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Gallup Favorite Way Spend Evening July2020For most Americans, staying home with family is their favorite way to spend an evening, per results from a new Gallup survey. One-third of the more than 1,000 US adults surveyed preferred spending time at home with their families over any other evening activity.

Americans also have an affinity for watching TV, with almost one-quarter (23% share) of respondents naming this as their favorite way to spend an evening. This is particularly true among older adults, with the report noting that more than one-third of adults ages 65 and older prefer to spend their evenings in front of the TV, compared to 14% of 35-54-year-olds and 8% of 18-34-year-olds.

As the survey was conducted in late May-early June, these top responses are likely influenced by the restrictions still in place due to the COVID-19 pandemic, limiting the options for some respondents. Gallup isn’t alone in unearthing this trend – as seen in other studies regarding customer behavior during the pandemic, time spent with streaming video and TV, including pay-TV on-demand, has increased.

However, the percentage of Americans who say their favorite way to spend an evening is watching TV has been declining through the years. Gallup’s historical data shows that in 1964, nearly half (48%) of Americans said their ideal evening was spent watching TV, but by 2015 the share of Americans who still preferred to spend their evening watching TV was at an all-time low (16%). Whether this downward trend will resume post-pandemic is yet to be seen.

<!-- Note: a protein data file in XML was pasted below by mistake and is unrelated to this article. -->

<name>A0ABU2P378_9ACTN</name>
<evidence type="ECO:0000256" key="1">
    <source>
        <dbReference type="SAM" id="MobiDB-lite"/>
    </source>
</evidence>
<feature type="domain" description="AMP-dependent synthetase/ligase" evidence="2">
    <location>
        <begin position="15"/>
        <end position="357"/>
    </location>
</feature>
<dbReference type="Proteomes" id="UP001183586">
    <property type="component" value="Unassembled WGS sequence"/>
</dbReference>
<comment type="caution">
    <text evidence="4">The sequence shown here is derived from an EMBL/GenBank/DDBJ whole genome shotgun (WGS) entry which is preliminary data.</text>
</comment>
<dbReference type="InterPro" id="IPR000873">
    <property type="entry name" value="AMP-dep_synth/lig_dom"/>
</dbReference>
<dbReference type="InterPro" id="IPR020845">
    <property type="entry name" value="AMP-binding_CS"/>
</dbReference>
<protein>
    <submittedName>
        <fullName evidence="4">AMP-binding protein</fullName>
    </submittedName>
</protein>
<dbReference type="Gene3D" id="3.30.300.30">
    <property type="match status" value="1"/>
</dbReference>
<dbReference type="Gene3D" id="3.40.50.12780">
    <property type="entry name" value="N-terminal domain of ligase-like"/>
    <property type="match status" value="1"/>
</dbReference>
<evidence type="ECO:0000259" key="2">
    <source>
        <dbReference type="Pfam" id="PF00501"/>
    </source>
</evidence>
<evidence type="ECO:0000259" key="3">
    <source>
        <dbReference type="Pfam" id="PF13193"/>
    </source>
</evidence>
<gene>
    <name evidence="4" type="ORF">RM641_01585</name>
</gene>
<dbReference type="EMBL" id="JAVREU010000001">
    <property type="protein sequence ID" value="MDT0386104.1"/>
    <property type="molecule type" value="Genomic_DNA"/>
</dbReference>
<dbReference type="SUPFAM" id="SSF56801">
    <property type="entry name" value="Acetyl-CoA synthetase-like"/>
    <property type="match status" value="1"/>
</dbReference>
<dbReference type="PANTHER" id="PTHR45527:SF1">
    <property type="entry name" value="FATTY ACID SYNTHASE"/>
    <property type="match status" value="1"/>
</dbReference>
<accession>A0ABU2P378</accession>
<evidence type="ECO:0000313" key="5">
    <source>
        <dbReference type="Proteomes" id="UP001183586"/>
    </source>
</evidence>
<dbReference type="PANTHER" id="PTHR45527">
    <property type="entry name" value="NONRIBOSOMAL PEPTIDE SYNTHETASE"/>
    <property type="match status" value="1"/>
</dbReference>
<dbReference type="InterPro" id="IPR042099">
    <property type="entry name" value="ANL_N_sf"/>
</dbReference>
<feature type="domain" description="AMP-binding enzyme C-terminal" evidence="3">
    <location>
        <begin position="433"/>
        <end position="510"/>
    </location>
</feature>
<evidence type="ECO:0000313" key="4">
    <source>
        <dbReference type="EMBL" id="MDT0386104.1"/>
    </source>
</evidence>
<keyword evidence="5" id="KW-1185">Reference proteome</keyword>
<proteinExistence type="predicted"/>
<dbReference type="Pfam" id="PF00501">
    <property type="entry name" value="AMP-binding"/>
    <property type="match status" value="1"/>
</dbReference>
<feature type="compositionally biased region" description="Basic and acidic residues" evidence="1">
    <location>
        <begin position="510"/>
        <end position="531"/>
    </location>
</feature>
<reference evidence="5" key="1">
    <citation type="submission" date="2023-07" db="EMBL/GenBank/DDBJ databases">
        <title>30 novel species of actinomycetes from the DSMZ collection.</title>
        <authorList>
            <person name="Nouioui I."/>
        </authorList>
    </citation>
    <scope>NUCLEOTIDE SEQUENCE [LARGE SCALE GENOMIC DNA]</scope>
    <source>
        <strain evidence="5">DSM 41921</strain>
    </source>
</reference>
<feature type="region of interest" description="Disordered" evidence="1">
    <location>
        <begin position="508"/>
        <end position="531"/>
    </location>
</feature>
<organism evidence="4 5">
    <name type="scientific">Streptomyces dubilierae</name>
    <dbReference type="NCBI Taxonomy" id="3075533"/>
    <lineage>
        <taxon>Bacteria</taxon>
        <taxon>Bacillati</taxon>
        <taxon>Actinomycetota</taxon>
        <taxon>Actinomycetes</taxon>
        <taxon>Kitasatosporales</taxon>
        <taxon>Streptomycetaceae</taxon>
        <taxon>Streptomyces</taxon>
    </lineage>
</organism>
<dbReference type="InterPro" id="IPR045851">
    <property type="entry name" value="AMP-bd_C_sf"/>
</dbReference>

Beyond staying in with family or watching TV, Americans also cited resting/relaxing (10%), reading (6%), outdoor activities such as walking or going to the park (5%), entertaining/visiting with friends (3%) and doing crafts (3%) as favorite ways to spend their evening.

From a marketing perspective, looking at the different ways American adults prefer to spend their evenings can help marketers create messaging that resonates with their target audience in a more personal way.

About the Data: Results are based on telephone interviews of 1,034 US adults (18+) conducted May 28-June 4, 2020.

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